How the banks secretly make decisions about you
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Serena Cowdy's recent credit card application was rejected for two very surprising reasons!
A few weeks ago, I decided to buy a new lens for my DSLR camera. I use it in my work as a freelance journalist, and it seemed a good career investment.
Unfortunately, I couldn’t pay the large sum upfront - so I chose to take out a 0% new purchases credit card, and clear the balance before the 0% period came to an end.
I applied for the Sainsbury’s Finance (with Nectar Card) credit card. It’s a market-leading choice, offering 0% on new purchases for 12 months (plus 0% on balance transfers, with a 3% fee).
Then came the snag. About ten days later, Sainsbury’s Finance sent me my first ever credit card rejection letter. Blurgh.
“We, like many other financial organisations, have our own unique scoring and underwriting criteria, which are used to assess each customer’s application.
“Unfortunately on this occasion your application has fallen outside of our standard criteria, and as a result we are unable to offer you a facility with us at this time.
“You can be assured that this decision was in no way based on any adverse information located on your credit file, and will not have a negative affect on your future credit rating.”
It was reassuring to know that my credit rating wasn’t the reason I’d been rejected; I’d checked it before applying and found it to be good. However, I was still none the wiser about why I had been rejected.
No one wants to be rejected for credit. Check out these six ways to make sure that doesn’t happen.
The twist in the tale
The last twist in the tale occurred a couple of weeks after this. Sainsbury’s Finance informed me that mine had been a very borderline case. Because of this, it had been referred to an internal team, to be scrutinised again.
This team had decided they were able to accept me for the card after all. Great! But what nearly went wrong?
Hanging in the balance
I decided to find out which factors had acted to counteract my good credit rating, putting my application on such a knife-edge.
The letter I’d received gave me a postal address to contact if I wanted to ‘discuss their decision’; but it didn’t give a telephone number or email address. I suspected snail mail might take a while, so I approached a Sainsbury’s Finance press contact instead to let me in on the secret behind my rejection. And guess what? The press office was perfectly upfront and able to immediately provide me with all the information.
Anyway, in the end, I was told that two main ‘negative’ factors had acted against me:
1.) As a freelance journalist, I’m self-employed and therefore don’t have a ‘regular income’.
2.) I live in rented accommodation.
Sainsbury’s emphasise that neither of these factors - on their own - mean that you’ll definitely be rejected for their credit card. It seems it was a combination of the two that pushed my application into very uncertain waters.
Let’s look at each of these factors in turn.
The ‘self-employed’ issue is annoying, but not entirely surprising. The lack of a set monthly salary does tend to mean less financial security. For example, if I fail to find work in a given month, I don’t have an unemployment notice period to fall back on.
The fact that my status as a tenant acted against me came as more of a surprise. I’ve always rented my homes, and have successfully applied for several credit cards and loans over the years, with no complications.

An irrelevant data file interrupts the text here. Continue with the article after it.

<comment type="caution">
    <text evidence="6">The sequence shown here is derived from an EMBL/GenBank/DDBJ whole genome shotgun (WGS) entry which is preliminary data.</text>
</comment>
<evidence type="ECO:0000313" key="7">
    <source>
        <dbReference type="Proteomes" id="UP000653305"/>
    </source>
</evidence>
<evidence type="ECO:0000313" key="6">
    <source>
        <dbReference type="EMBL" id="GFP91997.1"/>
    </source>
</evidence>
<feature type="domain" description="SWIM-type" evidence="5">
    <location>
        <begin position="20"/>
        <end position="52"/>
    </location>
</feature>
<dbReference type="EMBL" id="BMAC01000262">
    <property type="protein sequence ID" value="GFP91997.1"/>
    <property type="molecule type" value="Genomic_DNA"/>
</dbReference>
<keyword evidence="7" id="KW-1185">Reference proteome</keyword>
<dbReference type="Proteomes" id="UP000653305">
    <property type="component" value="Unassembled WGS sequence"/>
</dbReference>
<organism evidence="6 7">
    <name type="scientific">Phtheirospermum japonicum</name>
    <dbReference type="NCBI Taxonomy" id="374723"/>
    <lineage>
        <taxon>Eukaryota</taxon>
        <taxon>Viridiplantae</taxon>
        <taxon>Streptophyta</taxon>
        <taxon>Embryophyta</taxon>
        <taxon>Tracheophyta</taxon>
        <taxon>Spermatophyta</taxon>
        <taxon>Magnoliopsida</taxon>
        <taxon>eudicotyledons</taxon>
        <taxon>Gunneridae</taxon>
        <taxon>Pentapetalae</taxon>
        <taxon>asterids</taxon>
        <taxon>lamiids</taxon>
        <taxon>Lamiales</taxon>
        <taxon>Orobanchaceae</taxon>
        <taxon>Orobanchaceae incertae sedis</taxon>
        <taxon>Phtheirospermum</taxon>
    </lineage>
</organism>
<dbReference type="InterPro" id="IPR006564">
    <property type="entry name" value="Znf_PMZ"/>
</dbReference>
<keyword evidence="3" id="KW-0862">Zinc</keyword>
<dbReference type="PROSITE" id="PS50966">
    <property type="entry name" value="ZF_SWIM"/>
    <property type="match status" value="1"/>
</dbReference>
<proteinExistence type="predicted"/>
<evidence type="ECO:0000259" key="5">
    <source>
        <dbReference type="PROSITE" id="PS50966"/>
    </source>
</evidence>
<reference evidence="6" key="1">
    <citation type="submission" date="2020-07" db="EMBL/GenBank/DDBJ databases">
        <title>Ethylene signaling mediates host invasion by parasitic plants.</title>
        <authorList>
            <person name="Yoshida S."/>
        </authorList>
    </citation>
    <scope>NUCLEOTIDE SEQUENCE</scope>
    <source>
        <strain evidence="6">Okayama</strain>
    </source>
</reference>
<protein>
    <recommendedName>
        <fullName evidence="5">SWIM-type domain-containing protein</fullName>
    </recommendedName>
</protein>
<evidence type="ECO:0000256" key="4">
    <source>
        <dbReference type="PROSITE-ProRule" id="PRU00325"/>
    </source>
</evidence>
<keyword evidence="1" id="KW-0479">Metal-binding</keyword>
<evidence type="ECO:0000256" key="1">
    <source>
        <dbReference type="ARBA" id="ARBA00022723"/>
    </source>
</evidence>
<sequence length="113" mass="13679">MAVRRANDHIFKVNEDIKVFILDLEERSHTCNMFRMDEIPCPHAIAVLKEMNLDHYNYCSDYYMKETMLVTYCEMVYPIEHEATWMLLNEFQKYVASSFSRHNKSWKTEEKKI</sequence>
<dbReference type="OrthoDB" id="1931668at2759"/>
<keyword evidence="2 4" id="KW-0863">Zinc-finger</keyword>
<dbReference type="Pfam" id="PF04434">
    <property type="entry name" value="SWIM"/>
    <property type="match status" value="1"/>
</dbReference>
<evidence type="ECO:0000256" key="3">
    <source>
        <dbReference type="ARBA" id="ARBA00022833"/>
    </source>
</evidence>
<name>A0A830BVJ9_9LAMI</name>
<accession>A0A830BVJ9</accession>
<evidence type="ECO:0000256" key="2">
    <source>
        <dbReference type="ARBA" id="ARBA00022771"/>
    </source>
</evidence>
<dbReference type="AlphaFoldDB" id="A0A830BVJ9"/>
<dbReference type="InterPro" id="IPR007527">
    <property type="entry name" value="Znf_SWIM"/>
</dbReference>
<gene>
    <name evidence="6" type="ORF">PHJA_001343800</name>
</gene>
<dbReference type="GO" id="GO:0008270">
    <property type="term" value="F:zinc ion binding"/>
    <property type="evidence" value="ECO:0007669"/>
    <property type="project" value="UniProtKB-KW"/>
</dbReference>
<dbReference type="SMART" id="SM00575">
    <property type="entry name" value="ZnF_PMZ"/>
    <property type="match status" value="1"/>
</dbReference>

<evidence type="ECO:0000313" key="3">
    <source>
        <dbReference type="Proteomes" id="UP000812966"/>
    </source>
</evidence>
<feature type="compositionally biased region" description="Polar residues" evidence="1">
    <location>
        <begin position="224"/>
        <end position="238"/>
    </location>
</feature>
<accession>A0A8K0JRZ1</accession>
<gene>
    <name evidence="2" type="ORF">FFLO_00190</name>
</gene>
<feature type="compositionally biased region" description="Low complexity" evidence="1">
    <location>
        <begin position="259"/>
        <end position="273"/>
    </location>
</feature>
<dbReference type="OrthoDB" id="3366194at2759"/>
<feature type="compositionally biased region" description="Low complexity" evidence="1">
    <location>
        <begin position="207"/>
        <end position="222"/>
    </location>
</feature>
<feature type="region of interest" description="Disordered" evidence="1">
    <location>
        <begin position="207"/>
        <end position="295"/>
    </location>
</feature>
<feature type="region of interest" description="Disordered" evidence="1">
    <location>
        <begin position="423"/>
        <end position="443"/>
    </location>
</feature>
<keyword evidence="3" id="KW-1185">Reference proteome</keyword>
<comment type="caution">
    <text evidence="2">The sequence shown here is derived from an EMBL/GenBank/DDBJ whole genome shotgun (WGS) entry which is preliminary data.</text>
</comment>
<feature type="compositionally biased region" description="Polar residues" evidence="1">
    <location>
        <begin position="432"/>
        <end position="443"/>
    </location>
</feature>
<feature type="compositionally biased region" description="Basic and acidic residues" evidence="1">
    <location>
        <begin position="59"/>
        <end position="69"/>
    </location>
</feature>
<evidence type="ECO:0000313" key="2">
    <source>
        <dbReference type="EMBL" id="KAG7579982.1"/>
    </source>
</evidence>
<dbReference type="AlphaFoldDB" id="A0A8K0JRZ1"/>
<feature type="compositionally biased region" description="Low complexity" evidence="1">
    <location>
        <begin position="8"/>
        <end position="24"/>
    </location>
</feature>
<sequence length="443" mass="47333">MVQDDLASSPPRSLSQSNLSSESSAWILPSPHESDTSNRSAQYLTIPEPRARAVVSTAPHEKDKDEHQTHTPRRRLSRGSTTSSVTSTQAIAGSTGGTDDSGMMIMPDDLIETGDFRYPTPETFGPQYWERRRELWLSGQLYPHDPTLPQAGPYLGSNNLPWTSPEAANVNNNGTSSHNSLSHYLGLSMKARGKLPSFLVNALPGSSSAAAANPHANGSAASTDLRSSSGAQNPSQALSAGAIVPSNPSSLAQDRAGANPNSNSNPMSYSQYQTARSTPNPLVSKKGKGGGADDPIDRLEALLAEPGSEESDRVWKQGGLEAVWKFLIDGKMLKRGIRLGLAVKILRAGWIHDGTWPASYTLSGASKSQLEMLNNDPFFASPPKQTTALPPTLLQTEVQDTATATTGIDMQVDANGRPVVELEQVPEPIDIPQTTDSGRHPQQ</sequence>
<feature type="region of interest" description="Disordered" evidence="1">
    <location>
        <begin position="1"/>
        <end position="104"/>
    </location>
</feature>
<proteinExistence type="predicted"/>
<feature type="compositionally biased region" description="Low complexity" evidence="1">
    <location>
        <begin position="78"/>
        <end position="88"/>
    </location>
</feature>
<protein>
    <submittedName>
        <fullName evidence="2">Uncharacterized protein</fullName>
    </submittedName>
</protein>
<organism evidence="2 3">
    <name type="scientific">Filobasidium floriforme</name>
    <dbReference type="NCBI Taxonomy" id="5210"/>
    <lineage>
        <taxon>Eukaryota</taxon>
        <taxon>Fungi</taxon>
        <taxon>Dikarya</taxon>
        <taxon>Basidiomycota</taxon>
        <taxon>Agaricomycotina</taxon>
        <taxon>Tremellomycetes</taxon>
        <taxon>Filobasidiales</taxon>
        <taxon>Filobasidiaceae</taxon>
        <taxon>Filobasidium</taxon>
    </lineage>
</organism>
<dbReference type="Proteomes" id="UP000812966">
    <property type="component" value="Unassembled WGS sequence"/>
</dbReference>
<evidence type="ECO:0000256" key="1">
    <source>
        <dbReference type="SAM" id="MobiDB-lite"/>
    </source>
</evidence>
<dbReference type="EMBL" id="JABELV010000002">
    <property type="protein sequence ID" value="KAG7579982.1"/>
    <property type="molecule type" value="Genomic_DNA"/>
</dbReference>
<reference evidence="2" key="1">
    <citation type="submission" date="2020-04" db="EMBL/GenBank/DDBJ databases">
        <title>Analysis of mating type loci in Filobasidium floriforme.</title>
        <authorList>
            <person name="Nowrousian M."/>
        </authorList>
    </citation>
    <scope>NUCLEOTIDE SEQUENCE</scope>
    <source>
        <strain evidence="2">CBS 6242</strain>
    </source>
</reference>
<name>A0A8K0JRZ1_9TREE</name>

In addition, credit card debt (like a personal loan) is a form of ‘unsecured’ finance. This is in contrast to secured or ‘homeowner’ loans - which are secured against your property.
Many people take this to mean that your home won’t be at risk if you default on credit card payments. So why should my tenant/homeowner status be relevant?
In fact, credit card debt and property can be linked by your creditors. A charging order allows a creditor to secure debt against a property you own, even if that debt was originally unsecured.
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Credit card debt can also threaten your home if it forces you into bankruptcy. In this instance, your property and other assets are liable to be seized and sold to pay off your debts. You can find out more about the implications of bankruptcy in Is bankruptcy the answer?
As a tenant, I have no property to seize if I do default on my debts. From this point of view, it makes sense that a card provider would view it as a negative factor.
I’m glad Sainsbury’s thought long and hard about my application (irresponsible lending is the last thing we need in the current climate) and their reasons for being wary make sense.
However, it would have been useful if these reasons had been made clear in the first letter I received. It was difficult to predict whether either of these factors was going to be a spanner in the works of my application, because neither was highlighted as an ‘are you eligible?’ factor on the Sainsbury’s Finance website.
Most of us are now aware that applications for credit depend largely on our credit ratings. However, it’s important we know about the other reasons we’ve been rejected, too.
That way, we’re aware of the problems we might face with future applications, and can act accordingly. This one-off rejection might not have had a negative affect on my future credit rating, but repeated rejections almost certainly would.
What you can do
With regard to all credit card providers, it’s important to remember that acceptance isn’t entirely down to your credit rating.
If you’re wondering why a credit card application has been rejected, I suggest you ask the provider to tell you. You might be surprised!